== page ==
Junaid Asad is a design professional with Oracle working in the area of Human Machine Interaction. His first book, 'And We Remained' got published recently.
In the 1990’s, India was going through tremendous socio-economic changes. Set in this era, it is a coming of age story of five engineering friends—Sahir, Sandeep, Gopal, Anand and David—and the women in their lives, especially the beautiful Wardha. Their intertwined story is told by these friends through first person accounts of events in their engineering college contrasted in alternate chapters with their lives a few years later when they keep in touch, narrate events in their lives and share their experiences in India and abroad through emails.
And We Remained takes you on their entertaining journey through college, love, heartbreak, prison, politics, drunken binges, strip clubs, US and Europe as they hang on to sanity and their identities in a fast changing society and a nation in flux.
How did you pick the topic for your book - 'And We Remained'?
I was catching up on some of the bestsellers by Indian authors a few years back. I then realized that I had a story to tell which was much more interesting and entertaining than a lot of novels that were out there.
How has been the response to your book? Are you satisfied with it?
As a first time author, I am happy with the kind of response I am getting so far. People are appreciating the unique narration style and the story. People are also pointing out what did not work in the book and for them, I am all ears. All in all, I am happy with how the book has been received.
Are there any sections that you'd want to change in the book and why?
The book has been constantly evolving since the time I got my first draft done – which was almost four years ago. It is definitely in a much better state in terms of narration, structure and story than it was when I finished the first draft.
I have been open to feedback (ever since the first draft) and my readers and reviewers have been kind enough to provide me with some valuable insights to make it better.
I’ve tried to get the first print run to reach the maximum audience and I have got some awesome feedback. Though there will be no major changes to the story or the structure, there will be some minor tweaks in the second print run to make the narration and the eventual resolution of the story better.
How has been the journey of authoring a book while being actively involved in corporate world?
It’s been interesting so far. It does take a lot of discipline to not start thinking about the story during work and not to start thinking about work when one is trying to progress on the story. That way, writing fiction is a great way to take one’s mind off work and everything else that is going on. All in all, I admit that writing while holding on to a full time day job is a difficult process, but in the end, a hugely fulfilling one.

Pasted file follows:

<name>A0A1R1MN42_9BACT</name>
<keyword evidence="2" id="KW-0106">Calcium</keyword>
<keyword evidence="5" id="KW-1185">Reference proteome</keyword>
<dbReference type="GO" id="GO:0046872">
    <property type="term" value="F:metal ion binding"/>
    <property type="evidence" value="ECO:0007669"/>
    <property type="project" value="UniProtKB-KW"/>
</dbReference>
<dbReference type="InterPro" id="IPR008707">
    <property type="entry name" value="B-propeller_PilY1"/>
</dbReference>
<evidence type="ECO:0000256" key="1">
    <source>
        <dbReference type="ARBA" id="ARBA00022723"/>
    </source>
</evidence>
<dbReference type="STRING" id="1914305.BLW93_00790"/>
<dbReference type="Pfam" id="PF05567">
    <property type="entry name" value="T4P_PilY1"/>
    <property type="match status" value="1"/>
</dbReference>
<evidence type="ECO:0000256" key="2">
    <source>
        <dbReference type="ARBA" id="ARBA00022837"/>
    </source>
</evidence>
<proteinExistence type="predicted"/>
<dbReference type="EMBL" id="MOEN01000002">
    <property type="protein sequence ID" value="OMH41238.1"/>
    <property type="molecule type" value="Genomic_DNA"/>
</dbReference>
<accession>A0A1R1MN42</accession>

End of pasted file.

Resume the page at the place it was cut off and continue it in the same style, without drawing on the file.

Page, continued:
What are the biggest joys of being an author?
The joy of telling a story. The joy of reaching out to someone hundreds and thousands of miles away from you and to be able to make that connect with them. The joy of creation. The joy of holding the power to evoke an emotion out of another individual. If a writer can’t find happiness and satisfcation in these, then he is perhaps writing for the wrong reasons.
What is your dream story? Do you have any in the pipeline?
As a first time writer, I have written the story that I so desperately wanted to tell. It has given me immense satisfaction to see it in the form of a book.
Everytime I see script driven Indian movies like ‘Drohkaal’, ‘Deewar’ or a ‘Vicky Donor’ or even Hollywood movies like ‘The Departed’, ‘The Usual Suspects’ or ‘L.A. Confidential’,I turn to my wife and tell her, “I want to tell such a story….” Nothing on paper yet, but hoping that I at least make a decent attempt at it someday.
Which kind of books do you enjoy reading yourself? Who are your favorite authors - Indian and foreign?
I am a die-hard romantic. I feel that if romance dies within a person, then there is nothing to look forward to. I must have read Eric Segal’s Love Story close to two dozen times already, but I still pick it up and enjoy reading it.
I have also loved Nobokov’s Lolita, Winston Groom’s Forrest Gump, Puzo’sGodfather,Husseini’s Kite Runner, Douglas Adam’s H2G2, Pirsig’s ZAMM and Lila, and most of what Jeffrey Archer, Sidney Sheldon and John Grisham have written.
Among Indian writers, for my book, I read and re-read ChethanBhagat and RK Narayan multiple times to understand what it was that enabled them to connect to a large section of readers in India. I have enjoyed works of AshwinSanghi, SidinVadukut,Karan Bajaj, ParitoshUttam, Ravinder Singh and Anjum Hasan, among others.
Any tips that you'd want to pass on to the new authors?
A new writer will have to first find a story that he/she really wants to tell. That has to be the underlying motivation. That is the only thing which will enable the new writer to start and even complete a novel when all the glamour associated with writing goes away and he is staring at this sheet with white space which he has to fill with black letters.
How do you compare Indian literary scene with its foreign counterpart?
One thing noticeably different is the delivery mechanism. Kindle is very popular in the US where as in India, a majority still seem to prefer a physical copy of the book to snuggle up to.
The role that a book agent plays in India is very minimal compared to their counterparts abroad.
There is a huge boom in Indian writing. There are a lot of people writing books in India without finding the need to adhere to a ‘Strunk and White’ to tell a story. There is a huge audience they seem to be catering to. This audience just wants to read a good story without the need to carry a dictionary around to understand what the writer is intending to tell. The new writers in India are catering to this specific need and have a great chance of finding success.